The Law Reform Commission has published its eagerly awaited Report on Regulatory Powers and Corporate Offences, which focuses on reforms to financial regulatory powers and corporate criminal liability. The Report is the culmination of one of the most complex and ambitious projects undertaken by the LRC to date, including over three years of research and wide ranging public consultation.
The Report makes over 200 recommendations for reform in the area of regulatory powers and corporate offences with the aim of ensuring that:
- financial and economic regulators have a complete range of powers in their regulatory toolkit to carry out their functions effectively; and
- the general principles on corporate criminal liability reflect the reality of modern corporate decision-making and adequately address “egregiously reckless risk-taking”.
The Appendix to the Report contains 4 Draft Schemes of Bills intended to implement the recommendations for reform in the Report.
Corporate Crime Agency (“CCA”)
A statutory CCA should be established as a more effective process to investigate and prosecute serious corporate criminal offences. The CCA should comprise multi-disciplinary personnel to ensure that it can deal with the complexity of issues that arise in the context of corporate offending. The CCA should be mandated to investigate corporate criminal offences on its own initiative, as well as those that come to the attention of relevant financial and economic regulatory bodies (such as the Central Bank of Ireland and the Competition and Consumer Protection Commission).
To complement the CCA’s investigative role, a dedicated unit should be established in the Office of the Director of Public Prosecutions (“DPP”). The new unit would liaise closely with the CCA and would ensure that the most efficient processes are in place to prepare a prosecution on indictment in accordance with the relevant principles and rules applicable to such a trial. Both the CCA and the dedicated unit should be properly resourced.
The Core Regulatory Tool-Kit
Financial and economic regulators should each have a regulatory tool-kit that includes 6 “core” powers, including the power to impose administrative financial sanctions or to enter into regulatory compliance agreements. A Regulatory Guidance Office should be established with a remit to provide guidance and information on regulatory matters, with membership drawn from Government Departments and regulators.
Deferred Prosecution Agreements
Deferred Prosecution Agreements ("DPAs") should be introduced on a statutory basis, under the control of the DPP. The statutory system should be modelled on the UK DPA system which requires court approval for any proposed DPA.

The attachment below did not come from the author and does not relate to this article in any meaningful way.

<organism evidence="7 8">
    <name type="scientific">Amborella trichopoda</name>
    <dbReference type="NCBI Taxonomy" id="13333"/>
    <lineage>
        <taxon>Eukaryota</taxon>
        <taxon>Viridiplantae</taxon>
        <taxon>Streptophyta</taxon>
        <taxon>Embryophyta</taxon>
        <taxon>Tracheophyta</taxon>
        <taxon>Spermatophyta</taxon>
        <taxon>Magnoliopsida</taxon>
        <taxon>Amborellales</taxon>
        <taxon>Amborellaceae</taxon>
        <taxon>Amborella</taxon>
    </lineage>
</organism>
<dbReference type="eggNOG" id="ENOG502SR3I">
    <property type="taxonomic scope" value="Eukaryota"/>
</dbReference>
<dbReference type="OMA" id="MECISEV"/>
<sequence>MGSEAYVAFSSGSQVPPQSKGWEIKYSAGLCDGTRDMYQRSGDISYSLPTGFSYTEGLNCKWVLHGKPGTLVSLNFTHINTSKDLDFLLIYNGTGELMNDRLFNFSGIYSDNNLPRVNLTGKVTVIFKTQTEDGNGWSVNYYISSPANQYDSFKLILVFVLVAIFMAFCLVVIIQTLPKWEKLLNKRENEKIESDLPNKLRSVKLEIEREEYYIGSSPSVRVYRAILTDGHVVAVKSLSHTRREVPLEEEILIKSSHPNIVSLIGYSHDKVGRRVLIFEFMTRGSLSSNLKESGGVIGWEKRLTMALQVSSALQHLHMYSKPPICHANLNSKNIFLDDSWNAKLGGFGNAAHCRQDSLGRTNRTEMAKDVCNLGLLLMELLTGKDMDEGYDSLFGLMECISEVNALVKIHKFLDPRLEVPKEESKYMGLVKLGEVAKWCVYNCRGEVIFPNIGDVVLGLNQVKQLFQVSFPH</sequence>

Under a DPA, prosecution is suspended for an agreed period, in exchange for the defendant complying with certain conditions during that period. If these conditions are complied with, the prosecution will be brought to an end without the defendant receiving a conviction.
Test for Corporate Liability
The common-law identification doctrine for attributing liability to a corporate body should be replaced by a new test that reflects the reality of how modern corporate bodies, especially large ones, actually operate, that is by delegating corporate policy-making not just to one senior manager but to many managers. The precise calibration of this model will depend on the nature of the fault element of an offence; that is, whether it is a subjective fault offence, an objective fault offence, or a no fault offence.
Test for Derivative Managerial Liability
A new statutory scheme should be introduced allowing for derivative liability to be imposed on a managerial agent in relation to that agent’s culpable contribution to any offending on the part of the corporate body. Under this scheme, upon proof of a managerial agent’s culpable contribution to the substantive offending by the corporate body, the managerial agent shall be liable to be prosecuted on the same basis as if he or she was guilty of the corporate offence. The LRC also recommends that the prosecution be able to raise a rebuttable presumption that the managerial agent has the required level of fault, and that he or she contributed to the substantive offending.
Due Diligence Defence
A due diligence defence should be available for corporate bodies and senior managers in the case of strict liability corporate offences. The aim here is to encourage companies to put suitable risk prevention policies and procedures in place. This is consistent with the current regulatory approach.
The fact that a corporate body, in advance of taking a particular action, obtained legal advice that this action complied with the law should not be a defence in criminal proceedings and should only be a factor in mitigation of sentence (as is currently the case).
However, if a regulator clearly indicated that the action was legally compliant, this should either prohibit prosecution or provide a defence. This is subject to the caveat that this approach should be applied only on a case-by-case basis, such as under competition law, and only where the regulatory advice appeared authoritative and reasonable.
The fault elements in the fraud offences in the Criminal Justice (Theft and Fraud Offences) Act 2001 should be expanded to include subjective recklessness. Under this proposal, the fault element that corresponds to the conduct element of each offence would be that a defendant must have acted “knowingly, intentionally, or recklessly” regarding the perpetration of the relevant conduct, or the bringing about of the relevant result. The LRC considers that this would clarify that egregiously reckless risk-taking is clearly prohibited under the 2001 Act. Because of this recommendation, the Report recommends against the enactment of an offence of “reckless trading” reasoning that such an offence could have a chilling effect on legitimate, entrepreneurial, risk-taking.